"When DaisyMae sniffs and licks their ears, I also sniff the insides of the ears. I usually find a yeast infection and can treat it before the bad, gooey symptoms appear."

So if your dog or cat is insistently sniffing or pawing at a particular area of your body (or your other pet's body), pay attention. He or she may be trying to tell you something important.


Urinary stones

trouble cats

Q: My cat seems to be peeing in the litter box more often, and when I happen to notice him in it, he seems to be straining to get anything out. He peed in the bathtub last night, and the urine had a pinkish tinge. What do you think is going on with him? -- via email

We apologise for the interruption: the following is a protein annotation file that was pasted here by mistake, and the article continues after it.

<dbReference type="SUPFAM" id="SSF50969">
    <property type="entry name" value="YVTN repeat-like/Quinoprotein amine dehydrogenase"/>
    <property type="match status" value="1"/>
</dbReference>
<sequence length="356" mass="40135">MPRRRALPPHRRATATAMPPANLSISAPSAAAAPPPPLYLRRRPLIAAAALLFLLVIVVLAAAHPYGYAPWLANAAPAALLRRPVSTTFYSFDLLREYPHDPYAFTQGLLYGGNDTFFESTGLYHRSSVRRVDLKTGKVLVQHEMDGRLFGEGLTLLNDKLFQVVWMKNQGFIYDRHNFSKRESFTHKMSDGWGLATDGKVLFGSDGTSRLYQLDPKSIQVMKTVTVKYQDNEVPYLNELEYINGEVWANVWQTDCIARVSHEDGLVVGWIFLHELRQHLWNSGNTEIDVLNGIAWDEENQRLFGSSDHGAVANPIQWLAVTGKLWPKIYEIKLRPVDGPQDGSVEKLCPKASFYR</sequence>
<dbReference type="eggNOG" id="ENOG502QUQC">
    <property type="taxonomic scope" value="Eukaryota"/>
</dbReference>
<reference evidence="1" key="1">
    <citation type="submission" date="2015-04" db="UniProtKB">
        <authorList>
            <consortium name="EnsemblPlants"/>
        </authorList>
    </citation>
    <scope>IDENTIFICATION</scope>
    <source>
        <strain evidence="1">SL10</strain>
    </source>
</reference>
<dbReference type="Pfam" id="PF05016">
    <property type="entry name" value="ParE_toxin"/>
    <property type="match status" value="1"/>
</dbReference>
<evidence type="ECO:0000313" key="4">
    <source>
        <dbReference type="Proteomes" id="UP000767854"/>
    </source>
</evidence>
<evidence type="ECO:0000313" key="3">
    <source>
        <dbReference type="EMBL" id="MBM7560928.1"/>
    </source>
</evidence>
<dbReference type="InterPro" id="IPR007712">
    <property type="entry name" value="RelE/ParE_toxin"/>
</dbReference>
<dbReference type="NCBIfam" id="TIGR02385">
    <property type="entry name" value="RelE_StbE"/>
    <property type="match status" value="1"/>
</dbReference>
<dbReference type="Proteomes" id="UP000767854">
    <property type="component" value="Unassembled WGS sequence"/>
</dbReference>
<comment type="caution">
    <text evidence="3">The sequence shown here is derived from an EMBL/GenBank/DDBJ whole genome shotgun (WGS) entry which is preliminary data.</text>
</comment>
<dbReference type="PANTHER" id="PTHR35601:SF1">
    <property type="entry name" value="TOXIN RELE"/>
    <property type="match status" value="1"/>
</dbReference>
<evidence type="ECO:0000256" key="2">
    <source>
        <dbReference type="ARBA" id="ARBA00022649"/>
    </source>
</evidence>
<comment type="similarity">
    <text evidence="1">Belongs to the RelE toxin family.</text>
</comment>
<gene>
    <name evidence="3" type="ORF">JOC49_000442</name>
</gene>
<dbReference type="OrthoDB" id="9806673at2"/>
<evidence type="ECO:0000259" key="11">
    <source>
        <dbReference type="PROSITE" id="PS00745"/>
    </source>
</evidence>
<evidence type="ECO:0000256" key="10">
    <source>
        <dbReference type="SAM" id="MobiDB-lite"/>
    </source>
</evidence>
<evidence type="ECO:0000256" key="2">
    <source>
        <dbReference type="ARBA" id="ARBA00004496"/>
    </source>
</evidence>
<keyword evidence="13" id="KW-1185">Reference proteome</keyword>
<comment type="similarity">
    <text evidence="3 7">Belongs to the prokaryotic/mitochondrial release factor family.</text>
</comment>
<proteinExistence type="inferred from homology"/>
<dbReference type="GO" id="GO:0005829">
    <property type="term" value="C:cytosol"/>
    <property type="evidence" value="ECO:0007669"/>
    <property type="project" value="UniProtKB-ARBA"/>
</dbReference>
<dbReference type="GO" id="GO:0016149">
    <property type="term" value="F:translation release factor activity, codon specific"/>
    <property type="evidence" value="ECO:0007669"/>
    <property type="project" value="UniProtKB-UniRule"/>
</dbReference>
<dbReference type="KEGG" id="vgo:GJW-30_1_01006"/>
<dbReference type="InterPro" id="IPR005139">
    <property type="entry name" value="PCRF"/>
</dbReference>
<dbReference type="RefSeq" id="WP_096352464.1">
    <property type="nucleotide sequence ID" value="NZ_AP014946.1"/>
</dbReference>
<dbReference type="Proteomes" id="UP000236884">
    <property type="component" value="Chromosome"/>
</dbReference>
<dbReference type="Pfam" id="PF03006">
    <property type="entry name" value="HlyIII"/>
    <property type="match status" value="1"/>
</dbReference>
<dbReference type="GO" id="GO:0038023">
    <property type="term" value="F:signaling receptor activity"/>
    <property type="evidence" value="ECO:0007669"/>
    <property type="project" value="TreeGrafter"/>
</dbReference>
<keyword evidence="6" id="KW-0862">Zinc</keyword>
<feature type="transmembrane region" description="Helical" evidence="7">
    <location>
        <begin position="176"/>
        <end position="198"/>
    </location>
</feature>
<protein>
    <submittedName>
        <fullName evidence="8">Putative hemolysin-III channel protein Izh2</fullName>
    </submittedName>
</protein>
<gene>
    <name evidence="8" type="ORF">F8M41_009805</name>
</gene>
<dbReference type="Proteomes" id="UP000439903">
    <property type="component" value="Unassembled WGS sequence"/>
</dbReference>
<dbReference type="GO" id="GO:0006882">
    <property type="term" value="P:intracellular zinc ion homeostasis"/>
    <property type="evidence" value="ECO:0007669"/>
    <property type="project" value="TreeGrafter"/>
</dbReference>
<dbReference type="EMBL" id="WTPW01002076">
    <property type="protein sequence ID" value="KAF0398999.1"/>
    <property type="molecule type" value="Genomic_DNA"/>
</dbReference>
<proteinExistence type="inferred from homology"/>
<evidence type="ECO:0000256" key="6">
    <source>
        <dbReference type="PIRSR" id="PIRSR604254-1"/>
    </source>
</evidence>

A: One of the most common and frustrating health problems we veterinarians see in cats is urinary stones. That's because diagnosing them can be a long, drawn-out process of elimination, if you'll excuse the pun.

Common signs of urinary stones are frequent urination, straining to urinate, pain during urination, blood in the urine (that pinkish tinge you noticed), dribbling urine, peeing in unusual places -- such as in the sink or bathtub -- and obsessively licking the genital area.

When waste products in urine become concentrated, they form tiny crystals that can grow into larger stones. Stones occur most often in the bladder, but are also found in the urinary tract, the kidneys, or the ureter -- the tube that connects the kidneys and the bladder. Sometimes the crystals enlarge so much that they reduce or completely block the flow of urine through the urinary tract. That's potentially fatal.